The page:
April 27, 2012

Gentleman Jack


After leaving Orlando following dinner Wednesday night and driving straight through, we arrived in Lynchburg, TN around 5am yesterday morning.  We rested a bit in the car and then started our “Tour de Whisky” before heading to our final destination of Nashville. 

Here are the highlights:




Lynchburg, containing one stoplight, is a quaint little town with lots of character.  It’s nickname, “The wettest little dry county” rings true even though it is home to the Jack Daniel’s Distillery and has been since 1866.





We started the day off right with breakfast at the Iron Kettle.  We definitely had “tourist” written all over us, but the locals loved hearing where we were from and why we were there.  They were very friendly and welcomed us with open arms.  We were the youngest people by about 50 years and they loved it.

My ham and cheese omelet with homemade biscuits was dee-lish and everybody else raved about their meals as well – we were ravenous.




The distillery, which is about a 1 minute drive from the town square opened at 9am.  We were there with the other early birds and were lucky enough to get the first tour of the day, which is always free to the public.




We learned tons of “Whisky History” and loved taking in the mountain air.




Jasper “Jack” Newton Daniel was only 5’2” and apparently quite the ladies man.  He died at the age of 61 a bachelor, and it’s said that there are two chairs placed by his grave to comfort the many local ladies who mourned his passing.









JD’s famous quote.



The distillery tour was very informative and enlightening.  They explained every step of the process and added a bit of humor along the way starting with the Rickyard.

After seven generations after Mr. Jack passed away, the distillery still mellows their whiskey the same way.

According to the website, the reason is simple:

It imparts a distinctive smoothness folks have come to expect from Jack Daniel's. Charcoal Mellowing makes Jack Daniel's what it is – a Tennessee Whiskey and not a Bourbon. It refines our whiskey's rich flavor even before we fully mature it in barrels of our own making. Yes, it's a painstaking process that demands extra attention and makes our whiskey a bit more costly to craft. But Mr. Jack wouldn't have it any other way. Neither would we. (source)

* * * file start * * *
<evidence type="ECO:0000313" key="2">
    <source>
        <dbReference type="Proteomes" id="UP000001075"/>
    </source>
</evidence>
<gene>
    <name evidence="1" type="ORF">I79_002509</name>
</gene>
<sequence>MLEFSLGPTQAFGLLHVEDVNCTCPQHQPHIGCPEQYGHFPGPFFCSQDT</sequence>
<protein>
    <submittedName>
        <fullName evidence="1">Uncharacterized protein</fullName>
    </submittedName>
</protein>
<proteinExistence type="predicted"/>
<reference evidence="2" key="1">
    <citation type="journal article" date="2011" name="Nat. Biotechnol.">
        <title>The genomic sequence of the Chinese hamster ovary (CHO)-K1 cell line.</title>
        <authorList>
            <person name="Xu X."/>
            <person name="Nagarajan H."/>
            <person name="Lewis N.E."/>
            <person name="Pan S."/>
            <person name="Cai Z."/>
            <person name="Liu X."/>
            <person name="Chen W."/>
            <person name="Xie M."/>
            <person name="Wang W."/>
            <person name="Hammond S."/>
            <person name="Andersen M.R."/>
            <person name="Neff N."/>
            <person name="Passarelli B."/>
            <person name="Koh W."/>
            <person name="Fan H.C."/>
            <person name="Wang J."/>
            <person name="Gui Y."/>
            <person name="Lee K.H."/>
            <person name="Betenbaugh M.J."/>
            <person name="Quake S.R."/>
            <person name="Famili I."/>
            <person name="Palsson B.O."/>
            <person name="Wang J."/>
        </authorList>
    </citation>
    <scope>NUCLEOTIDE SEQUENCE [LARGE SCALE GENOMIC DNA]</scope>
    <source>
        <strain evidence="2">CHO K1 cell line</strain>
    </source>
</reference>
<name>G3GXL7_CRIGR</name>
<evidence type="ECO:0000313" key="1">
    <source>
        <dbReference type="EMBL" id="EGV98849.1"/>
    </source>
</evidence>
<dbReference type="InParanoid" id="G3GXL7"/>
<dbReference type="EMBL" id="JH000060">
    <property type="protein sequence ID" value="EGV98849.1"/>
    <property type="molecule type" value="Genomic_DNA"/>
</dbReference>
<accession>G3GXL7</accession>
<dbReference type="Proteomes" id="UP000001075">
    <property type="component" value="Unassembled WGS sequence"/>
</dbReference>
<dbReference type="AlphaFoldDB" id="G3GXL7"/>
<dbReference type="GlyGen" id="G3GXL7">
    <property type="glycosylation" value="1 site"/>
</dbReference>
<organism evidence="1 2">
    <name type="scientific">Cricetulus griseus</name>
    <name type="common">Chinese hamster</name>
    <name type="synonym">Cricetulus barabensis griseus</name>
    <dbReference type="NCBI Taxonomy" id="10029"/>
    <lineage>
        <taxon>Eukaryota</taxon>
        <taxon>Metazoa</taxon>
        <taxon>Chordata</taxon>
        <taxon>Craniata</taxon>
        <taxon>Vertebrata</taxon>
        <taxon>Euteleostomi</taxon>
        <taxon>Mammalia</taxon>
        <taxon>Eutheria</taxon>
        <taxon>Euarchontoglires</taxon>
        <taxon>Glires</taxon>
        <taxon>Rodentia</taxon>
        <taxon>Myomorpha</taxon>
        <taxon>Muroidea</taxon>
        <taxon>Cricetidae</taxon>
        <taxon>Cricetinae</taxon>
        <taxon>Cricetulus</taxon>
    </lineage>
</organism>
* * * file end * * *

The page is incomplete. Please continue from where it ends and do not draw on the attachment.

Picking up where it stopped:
Every drop of whiskey starts in a new barrel, as none of the barrels are reused and are made on site by certified coopers.  There are no other JD distilleries in the world and every bottle is produced and aged in Lynchburg.  It’s pretty amazing when you think about it, especially when it takes 4-7 years for maturation.  Crazy.




According to their website, Jack Daniel’s Tennessee Whiskey is made with cool, pure, iron-free cave spring water from right here in the Hollow.

This water flows year-round at 800 gallons per minute at a constant temperature of 56° and is virtually iron free. It’s the reason why the Distillery was located in this spot originally – and why it’s remained there ever since. Just outside the cave you’ll find a statue of Jack Daniel. The man himself, standing guard over this prized spring. (source)

The cave was beautiful and has never gone dry in the history of the distillery.



Mr. Jack and the gang.




Our tour guide, Jesse James (yes I’m serious), is an official JD taste tester and left us with some important information:

Experience determines maturity. It’s what a whiskey experiences while inside the barrel and not simply how long it’s been there that gives it the rich color, character, and taste that we call mature.

Mellowing our whiskey through ten feet of sugar maple charcoal, crafting our own barrels, and placement in the barrelhouse—each contributes to how our whiskey matures.

Age by itself isn’t a reliable measure of a whiskey’s quality and character. Which is why our tasters tell us when the whiskey is ready. We judge its quality the same way you do – with a sip.  (source)




After the tour, we headed back to the Lynchburg General store for some souvenirs (koozies and ornaments) before hitting the road for “Nashvegas”. 


Happy Friday!

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